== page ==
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This is a quick way to setup a development environment to experiment with IndySDK
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add root access to docker container
Latest commit ec282eb May 23, 2019


This is an easy to configure development environment to play around with Hyperledger Indy. Files can be written in an IDE or text editor like VSCode on the host machine, while being able to have a consistent docker environment to run files in a simple way. It uses docker and docker images that are pre-configured to setup a pool (indy_pool) and a Indy development environment (indy_dev) and allow the devlopment environment to interact with the pool of indy_nodes. This is not intended to allow for indy-plenum, plenum-plugin, or indy-node development. If you'd like to do that, check out sovrin's token-plugin repository.



  1. Docker
  2. Make for Mac or Debian Linux


With the in-browser setup, we'll be using a docker lab hosted by docker to setup a docker container and then build docker containers inside of it. It's a nice way to easily get setup and try out Hyperledger Indy SDK.

Note this is a temporary environment and should only be used to play around with the preconfigured guides.

If you do not have a account on docker hub signup for one now. You'll need it to proceed with the in-browser experience.

  1. Once you've setup an account go to and sign in using your docker hub account.
  2. Now, Click the Start button, available after signing in.
  3. Once you're in here, you should see a + ADD NEW INSTANCE button on the left side.
  4. Inside of this terminal run git clone

you now can run the commands available in the Unix systems section below.

Unix systems

setup docker first and start the docker Daemon

then clone this repository and cd indy-dev

First we'll need to build the environment. To build the indy_pool and indy_dev images run: sudo make build

Next, we'll start up the pool and the dev environment in the current working directory run: sudo make start

to stop the docker containers, first exit the indy_dev container with exit and then run: sudo make stop

to cleanup the docker images built run: sudo make cleanup

to refresh the container and cleanup the data in the wallets and the pool.txn file use sudo make refresh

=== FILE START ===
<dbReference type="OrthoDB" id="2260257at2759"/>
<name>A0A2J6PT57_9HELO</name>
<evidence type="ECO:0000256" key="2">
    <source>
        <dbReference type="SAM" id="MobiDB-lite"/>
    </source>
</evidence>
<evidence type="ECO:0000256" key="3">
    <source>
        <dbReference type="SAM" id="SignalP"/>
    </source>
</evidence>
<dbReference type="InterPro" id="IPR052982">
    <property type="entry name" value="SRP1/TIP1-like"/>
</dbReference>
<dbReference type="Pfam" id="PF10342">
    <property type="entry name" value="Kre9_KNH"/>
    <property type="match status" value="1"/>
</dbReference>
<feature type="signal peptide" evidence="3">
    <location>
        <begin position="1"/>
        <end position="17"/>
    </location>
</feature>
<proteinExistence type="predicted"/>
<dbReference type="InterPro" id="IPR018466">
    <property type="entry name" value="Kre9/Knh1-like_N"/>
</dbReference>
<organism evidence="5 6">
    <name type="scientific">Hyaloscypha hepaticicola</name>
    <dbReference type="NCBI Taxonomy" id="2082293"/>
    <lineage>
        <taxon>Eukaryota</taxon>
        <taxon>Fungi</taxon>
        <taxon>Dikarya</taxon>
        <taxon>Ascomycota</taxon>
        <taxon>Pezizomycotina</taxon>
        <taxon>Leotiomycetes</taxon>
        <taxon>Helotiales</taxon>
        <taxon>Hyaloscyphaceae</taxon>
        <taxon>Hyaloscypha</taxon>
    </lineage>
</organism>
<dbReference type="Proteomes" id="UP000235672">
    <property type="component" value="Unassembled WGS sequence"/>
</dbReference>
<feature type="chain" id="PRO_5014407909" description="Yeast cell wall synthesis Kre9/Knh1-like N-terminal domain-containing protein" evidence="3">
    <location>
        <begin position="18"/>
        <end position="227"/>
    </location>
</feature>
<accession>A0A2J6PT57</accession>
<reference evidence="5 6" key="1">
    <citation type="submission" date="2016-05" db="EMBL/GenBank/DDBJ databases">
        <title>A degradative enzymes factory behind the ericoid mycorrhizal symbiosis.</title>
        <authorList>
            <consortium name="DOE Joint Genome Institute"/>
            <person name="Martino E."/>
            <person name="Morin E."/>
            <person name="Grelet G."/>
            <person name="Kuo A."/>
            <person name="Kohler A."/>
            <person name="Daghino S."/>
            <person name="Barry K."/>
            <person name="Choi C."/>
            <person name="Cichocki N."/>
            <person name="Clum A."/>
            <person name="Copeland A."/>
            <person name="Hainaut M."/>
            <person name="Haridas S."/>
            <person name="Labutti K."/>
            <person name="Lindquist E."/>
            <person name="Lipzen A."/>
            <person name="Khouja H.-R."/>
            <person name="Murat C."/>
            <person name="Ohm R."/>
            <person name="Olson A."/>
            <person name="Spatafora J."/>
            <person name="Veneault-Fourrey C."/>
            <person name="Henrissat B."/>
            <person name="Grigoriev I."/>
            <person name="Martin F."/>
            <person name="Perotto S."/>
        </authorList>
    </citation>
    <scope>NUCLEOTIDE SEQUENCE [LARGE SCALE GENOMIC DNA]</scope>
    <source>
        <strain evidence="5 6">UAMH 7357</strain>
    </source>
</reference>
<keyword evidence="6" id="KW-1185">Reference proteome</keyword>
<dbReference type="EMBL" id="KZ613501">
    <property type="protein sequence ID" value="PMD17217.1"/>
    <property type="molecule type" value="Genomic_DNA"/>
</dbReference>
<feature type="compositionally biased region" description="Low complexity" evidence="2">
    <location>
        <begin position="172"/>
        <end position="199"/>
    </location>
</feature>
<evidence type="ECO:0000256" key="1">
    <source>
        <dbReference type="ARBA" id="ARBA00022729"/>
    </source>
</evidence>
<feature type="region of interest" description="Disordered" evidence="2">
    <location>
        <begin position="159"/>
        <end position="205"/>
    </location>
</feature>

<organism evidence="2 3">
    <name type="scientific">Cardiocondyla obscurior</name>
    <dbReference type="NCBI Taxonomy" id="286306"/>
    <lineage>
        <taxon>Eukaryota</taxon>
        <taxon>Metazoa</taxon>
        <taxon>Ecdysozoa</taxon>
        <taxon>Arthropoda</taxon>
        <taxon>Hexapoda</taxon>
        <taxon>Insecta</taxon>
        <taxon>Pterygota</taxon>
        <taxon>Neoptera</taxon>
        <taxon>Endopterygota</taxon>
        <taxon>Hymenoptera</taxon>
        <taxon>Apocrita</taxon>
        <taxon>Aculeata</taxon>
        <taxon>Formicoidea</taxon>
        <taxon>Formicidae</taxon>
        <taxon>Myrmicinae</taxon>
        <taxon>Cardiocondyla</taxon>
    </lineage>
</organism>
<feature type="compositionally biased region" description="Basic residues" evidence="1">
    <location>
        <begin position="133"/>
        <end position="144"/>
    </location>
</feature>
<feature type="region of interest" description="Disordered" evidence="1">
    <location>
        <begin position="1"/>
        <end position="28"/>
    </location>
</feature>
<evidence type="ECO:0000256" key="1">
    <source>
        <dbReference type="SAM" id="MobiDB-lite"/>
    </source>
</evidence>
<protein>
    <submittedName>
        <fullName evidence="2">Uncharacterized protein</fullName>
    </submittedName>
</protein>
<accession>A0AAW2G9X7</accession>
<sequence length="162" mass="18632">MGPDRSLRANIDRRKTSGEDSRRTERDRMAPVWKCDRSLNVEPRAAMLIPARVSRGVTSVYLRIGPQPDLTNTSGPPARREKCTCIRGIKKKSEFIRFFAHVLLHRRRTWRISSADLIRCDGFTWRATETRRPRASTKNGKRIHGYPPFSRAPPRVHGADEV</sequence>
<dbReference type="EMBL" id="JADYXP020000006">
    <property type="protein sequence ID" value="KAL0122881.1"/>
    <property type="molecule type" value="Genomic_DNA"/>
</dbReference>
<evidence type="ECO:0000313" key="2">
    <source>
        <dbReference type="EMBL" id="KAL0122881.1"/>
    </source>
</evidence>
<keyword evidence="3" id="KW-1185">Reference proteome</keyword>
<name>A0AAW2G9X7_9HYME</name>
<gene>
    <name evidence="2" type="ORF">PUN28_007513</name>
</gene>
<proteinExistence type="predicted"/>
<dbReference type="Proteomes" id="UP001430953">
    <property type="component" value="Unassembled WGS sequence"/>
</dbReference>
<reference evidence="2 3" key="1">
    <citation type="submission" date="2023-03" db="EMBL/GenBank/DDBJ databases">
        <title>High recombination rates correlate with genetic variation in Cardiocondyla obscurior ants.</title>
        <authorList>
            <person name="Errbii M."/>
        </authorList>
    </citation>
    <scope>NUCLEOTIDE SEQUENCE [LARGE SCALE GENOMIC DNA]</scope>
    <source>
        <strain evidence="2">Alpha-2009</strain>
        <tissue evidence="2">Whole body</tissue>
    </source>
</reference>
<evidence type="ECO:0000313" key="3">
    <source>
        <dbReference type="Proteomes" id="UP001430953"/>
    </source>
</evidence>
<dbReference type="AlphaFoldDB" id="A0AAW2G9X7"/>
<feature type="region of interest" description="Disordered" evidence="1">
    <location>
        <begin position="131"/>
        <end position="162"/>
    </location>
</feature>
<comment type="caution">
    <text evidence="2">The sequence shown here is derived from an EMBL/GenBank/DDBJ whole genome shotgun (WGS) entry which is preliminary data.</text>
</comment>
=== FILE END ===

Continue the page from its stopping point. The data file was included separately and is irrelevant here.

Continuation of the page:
The steps below have been tested with Windows 10 Professional but the following previous caveat still applies: Your mileage may vary on Windows and will be tougher to work with, continue at your own risk.

Alternatively, if you've not been able to get docker setup on windows, Use the in-browser setup instead.


  1. You want to clone (download) the indy-dev project into a folder called C:\INDY\indy-dev. If you prefer a top-level folder that is different from C:\INDY, this is a safe and easy change to make.
  2. Docker Desktop for Windows 10 Version (29211) or greater is installed on your Windows 10 computer.
  3. Docker Desktop is configured to use Linux containers (and not Windows containers).
  4. The following steps do not assume or require that you have installed the Windows 10 Linux subsystem feature installed on your Windows 10 computer.
  5. The following steps assume you have used the Docker Desktop app to share your C: (or alternate drive partitiion) with a Linux container.
    • Start the Docker Desktop app by clicking the Docker icon in the Task Bar System Tray.
    • Click Settings
    • Select Share Drives
    • Select C: (or an alternate drive)
    • Click Apply
    • When prompted, enter your local Windows 10 login credentials to enable Docker to create a shared drive. Docker Desktop: Share C: Drive
  6. Enter the following commands using either the Powershell or Windowws Command Line console:
mkdir c:\INDY
cd c:\INDY
git clone

cd indy-dev
docker build -f indy-pool.dockerfile -t indy_pool .
docker build -f indy-dev.dockerfile -t indy_dev .
docker run -itd --net=host -p indy_pool
docker run -it --net=host -p -v C:/INDY/indy-dev:/indy-dev indy_dev

NOTE: The construction C:/INDY/indy-dev:/indy-dev is necessary under Windows 10 because if the :/indy-dev alias is missing, you end up with an unusable shared folder called C:/INDY/indy-dev in your Linux session.


Test Python environment

Once inside the docker shell (started in step 2 of "how to start"):

cd python

If the getting started guide completes through the end of cleanup everything is working correctly.

Going through the IndySDK How-to guides

Details to be added shortly

Advanced Usage

After you've gotten a chance to build the environment and go through the getting started guide then you're ready to start building a basic project using the IndySDK. On your host machine, get the full working directory of your project (usually with pwd) and pass that in as a value to the DIR variable when starting the dev environment.

As an example: make start DIR=/home/user/example/project/

improvement plans

  • Add fix for browser support
  • Finish DID-Auth Python example
  • Add Node.js wrapper support (help wanted)
  • Add Java wrapper support (help wanted)
  • Add .net wrapper support (help wanted)
  • Add Objective C wrapper support (help wanted)
  • Add support for different versions of SDKs

Makefile issues?

cd scripts
chmod +x *.sh
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